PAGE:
NorthPark Center Announces Public Art Exhibition of Iván Navarro’s This Land is Your Land
Socio-Politically Charged Water Tower Sculptures on View at the Shopping Center beginning May 21, 2014.
(DALLAS, Texas) May 9, 2014 – NorthPark Center is pleased to present a free public art exhibition of Brooklyn-based Chilean artist Iván Navarro’s work, This Land Is Your Land. The installation, which was recently on view at Madison Square Park in New York City, features three elevated wooden water towers serving as metaphors for the experience of immigration. The works will be on view for one year at NorthPark Center on Level One between Neiman Marcus and Nordstrom near Gucci, Todd’s, Salvatore Ferragamo and Versace.
“For nearly 50 years, NorthPark Center has been committed to presenting museum quality works of public art throughout the shopping center for all to enjoy, giving many individuals their first encounter with art,” said Nancy A. Nasher, Co-owner of NorthPark Center with husband David J. Haemisegger. “It is a privilege to bring to NorthPark and to North Texas this stunning and thought-provoking work that will serve as a source of contemplation, inspiration and possibility.”
Navarro’s work features three water tower structures that, upon first glance, may appear as traditional architectural objects. Upon closer encounter, visitors discover that each vessel contains a different neon word or image. Glowing from within, the words “ME/WE” and “BED,” along with an image of a ladder, are reflected endlessly inside, serving as a statement on the political and personal experience of immigration. The towers are elevated so visitors can walk underneath, and for the first time, can also be seen from above from Level Two of the shopping center, allowing visitors to have a different perspective of the work.
The artist takes the exhibition’s title from the beloved 1940 Woody Guthrie folk song, This Land Is Your Land, which is both an American anthem and a vocal pull to the freedoms offered in this country for an immigrant population. For Navarro, it represents the vast expanse of the American landscape and a democratic society pursued by millions of people.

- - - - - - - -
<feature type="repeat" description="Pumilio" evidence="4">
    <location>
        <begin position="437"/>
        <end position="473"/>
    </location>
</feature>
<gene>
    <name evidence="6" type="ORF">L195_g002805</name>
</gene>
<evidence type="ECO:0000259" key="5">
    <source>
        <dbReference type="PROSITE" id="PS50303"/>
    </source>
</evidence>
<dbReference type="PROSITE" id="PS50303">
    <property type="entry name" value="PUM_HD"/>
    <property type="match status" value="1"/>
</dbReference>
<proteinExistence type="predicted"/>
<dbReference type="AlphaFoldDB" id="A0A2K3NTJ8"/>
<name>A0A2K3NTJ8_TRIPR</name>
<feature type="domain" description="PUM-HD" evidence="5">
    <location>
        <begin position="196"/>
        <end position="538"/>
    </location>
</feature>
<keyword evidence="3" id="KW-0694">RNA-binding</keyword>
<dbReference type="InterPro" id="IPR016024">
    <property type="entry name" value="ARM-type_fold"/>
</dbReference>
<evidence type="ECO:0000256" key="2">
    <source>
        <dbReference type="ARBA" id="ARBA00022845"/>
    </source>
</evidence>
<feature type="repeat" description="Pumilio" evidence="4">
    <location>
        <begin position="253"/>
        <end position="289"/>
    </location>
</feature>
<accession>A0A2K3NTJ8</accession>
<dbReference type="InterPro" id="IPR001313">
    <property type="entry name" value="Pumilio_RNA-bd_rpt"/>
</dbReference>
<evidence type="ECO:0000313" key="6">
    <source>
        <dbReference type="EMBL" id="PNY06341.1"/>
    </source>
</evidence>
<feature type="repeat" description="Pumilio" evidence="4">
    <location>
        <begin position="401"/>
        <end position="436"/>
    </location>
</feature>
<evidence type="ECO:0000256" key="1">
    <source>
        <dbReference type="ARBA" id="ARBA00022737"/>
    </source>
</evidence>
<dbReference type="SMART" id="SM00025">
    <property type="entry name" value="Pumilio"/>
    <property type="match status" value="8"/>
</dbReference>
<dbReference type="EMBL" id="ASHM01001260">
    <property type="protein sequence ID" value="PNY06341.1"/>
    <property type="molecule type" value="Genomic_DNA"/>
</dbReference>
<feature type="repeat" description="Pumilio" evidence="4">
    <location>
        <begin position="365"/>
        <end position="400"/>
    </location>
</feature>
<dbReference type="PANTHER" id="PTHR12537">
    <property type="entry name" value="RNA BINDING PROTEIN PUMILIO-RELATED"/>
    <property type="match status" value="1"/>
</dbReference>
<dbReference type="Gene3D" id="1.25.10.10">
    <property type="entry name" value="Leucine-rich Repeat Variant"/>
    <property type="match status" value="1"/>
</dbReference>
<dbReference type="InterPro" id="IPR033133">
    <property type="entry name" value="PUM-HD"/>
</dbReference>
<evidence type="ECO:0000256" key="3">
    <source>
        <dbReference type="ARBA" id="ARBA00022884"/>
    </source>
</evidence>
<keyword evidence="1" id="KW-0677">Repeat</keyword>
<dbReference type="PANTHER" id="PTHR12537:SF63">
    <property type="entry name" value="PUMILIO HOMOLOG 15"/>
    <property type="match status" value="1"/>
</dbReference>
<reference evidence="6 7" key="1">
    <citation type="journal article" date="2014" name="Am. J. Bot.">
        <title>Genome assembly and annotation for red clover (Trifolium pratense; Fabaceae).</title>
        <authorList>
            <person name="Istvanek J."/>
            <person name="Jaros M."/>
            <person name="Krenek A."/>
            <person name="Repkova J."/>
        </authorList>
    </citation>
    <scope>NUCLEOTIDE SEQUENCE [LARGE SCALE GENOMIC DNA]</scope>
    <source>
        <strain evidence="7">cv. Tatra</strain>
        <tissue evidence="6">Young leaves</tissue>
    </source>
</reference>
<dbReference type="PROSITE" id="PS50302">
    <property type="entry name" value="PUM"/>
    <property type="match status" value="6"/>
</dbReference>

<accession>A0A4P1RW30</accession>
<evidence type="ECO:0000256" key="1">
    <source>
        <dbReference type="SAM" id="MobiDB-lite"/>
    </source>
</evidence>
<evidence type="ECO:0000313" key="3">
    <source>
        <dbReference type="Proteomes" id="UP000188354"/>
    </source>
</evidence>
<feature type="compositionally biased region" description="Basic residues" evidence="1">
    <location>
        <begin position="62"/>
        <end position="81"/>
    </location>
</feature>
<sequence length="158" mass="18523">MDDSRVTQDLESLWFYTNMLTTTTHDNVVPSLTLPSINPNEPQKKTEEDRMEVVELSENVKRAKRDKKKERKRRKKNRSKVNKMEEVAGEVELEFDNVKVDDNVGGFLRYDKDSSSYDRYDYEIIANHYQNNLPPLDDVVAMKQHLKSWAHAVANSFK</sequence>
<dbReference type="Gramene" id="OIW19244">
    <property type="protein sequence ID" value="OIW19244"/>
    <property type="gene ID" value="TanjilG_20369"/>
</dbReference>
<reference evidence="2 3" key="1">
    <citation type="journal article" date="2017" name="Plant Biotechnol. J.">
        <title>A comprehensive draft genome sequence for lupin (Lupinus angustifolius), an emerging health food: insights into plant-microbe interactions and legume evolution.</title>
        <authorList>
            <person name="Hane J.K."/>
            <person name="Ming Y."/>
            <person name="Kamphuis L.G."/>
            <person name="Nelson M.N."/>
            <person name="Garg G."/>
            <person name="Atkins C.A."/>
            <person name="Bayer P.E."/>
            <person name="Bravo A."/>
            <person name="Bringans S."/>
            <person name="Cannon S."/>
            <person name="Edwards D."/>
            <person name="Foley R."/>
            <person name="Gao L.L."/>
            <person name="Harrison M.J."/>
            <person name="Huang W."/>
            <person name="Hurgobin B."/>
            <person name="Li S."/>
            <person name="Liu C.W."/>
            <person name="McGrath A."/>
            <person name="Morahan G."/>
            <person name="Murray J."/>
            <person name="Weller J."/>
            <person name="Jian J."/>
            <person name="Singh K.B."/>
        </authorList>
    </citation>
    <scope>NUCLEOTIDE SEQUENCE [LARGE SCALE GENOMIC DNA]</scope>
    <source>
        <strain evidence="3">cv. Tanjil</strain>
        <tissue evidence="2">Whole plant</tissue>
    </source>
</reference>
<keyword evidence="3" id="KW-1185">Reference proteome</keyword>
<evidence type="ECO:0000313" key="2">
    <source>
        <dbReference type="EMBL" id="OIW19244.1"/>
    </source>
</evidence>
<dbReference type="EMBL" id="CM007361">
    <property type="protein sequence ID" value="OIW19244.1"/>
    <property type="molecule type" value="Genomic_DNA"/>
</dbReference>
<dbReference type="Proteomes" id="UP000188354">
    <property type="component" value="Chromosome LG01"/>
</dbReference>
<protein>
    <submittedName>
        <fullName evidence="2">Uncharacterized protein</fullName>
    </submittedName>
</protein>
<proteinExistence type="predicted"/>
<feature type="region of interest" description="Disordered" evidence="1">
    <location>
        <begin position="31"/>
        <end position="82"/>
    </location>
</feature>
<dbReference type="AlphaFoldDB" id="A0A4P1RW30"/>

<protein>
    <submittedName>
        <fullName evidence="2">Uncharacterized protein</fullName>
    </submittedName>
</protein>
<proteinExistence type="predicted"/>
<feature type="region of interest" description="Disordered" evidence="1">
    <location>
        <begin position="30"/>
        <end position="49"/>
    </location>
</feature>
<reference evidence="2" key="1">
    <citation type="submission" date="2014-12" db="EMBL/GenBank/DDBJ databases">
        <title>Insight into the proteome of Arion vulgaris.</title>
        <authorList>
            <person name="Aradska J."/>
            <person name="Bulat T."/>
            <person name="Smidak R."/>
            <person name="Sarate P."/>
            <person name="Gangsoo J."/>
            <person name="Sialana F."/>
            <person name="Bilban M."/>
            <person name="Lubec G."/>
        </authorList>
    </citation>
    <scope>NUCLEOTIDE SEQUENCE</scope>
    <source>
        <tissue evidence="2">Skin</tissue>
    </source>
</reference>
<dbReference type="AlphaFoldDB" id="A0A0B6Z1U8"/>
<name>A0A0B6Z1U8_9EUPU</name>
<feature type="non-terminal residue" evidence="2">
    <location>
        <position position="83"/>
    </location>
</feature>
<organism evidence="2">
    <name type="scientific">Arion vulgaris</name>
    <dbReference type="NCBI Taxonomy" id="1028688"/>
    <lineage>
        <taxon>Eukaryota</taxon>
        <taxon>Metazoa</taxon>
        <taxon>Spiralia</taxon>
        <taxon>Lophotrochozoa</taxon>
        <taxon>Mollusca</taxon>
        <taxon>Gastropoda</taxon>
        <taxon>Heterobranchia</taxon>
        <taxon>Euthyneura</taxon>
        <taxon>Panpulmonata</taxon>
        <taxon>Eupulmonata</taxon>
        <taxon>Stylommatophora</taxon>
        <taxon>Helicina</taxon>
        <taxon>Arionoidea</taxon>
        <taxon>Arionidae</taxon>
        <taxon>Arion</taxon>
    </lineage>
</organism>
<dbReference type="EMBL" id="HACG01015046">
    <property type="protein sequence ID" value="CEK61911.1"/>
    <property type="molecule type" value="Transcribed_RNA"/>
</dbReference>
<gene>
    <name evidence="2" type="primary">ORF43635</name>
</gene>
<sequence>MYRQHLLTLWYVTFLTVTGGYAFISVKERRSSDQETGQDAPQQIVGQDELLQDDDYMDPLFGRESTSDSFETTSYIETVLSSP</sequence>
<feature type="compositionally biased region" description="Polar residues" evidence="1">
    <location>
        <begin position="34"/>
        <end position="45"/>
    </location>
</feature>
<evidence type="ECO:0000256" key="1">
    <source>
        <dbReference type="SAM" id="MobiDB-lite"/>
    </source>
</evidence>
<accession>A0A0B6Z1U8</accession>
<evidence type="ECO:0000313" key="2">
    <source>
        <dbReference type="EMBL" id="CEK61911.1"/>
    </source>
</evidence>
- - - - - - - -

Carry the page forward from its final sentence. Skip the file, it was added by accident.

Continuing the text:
Artist Iván Navarro states: “I like the idea of a reservoir of water. This simple and timeless wooden structure contains water—the most primitive and elemental resource, the essence of human sustenance, and a reminder of the basic condition that all humanity shares. We must guarantee our water in order to survive. In that sense the water tanks are containers of primordial knowledge. Their form and material are equally archaic: they are simple circular huts with conical roofs, made of wood. Across America, the water towers form changes – some top large buildings metaphorically functioning as tall ornamental crowns, others loom above towns like watchtowers due to their elevated position. By positioning This Land is Your Land in NorthPark Center, the viewer is both reminded of this outdoor structure that helps sustain their communities, and is transported within the shopping mall. Upon walking under the sculpture, the viewer is presented with a temporary visual reality. In a similar manner, shopping malls provide a contained experiential environment outside of daily life.”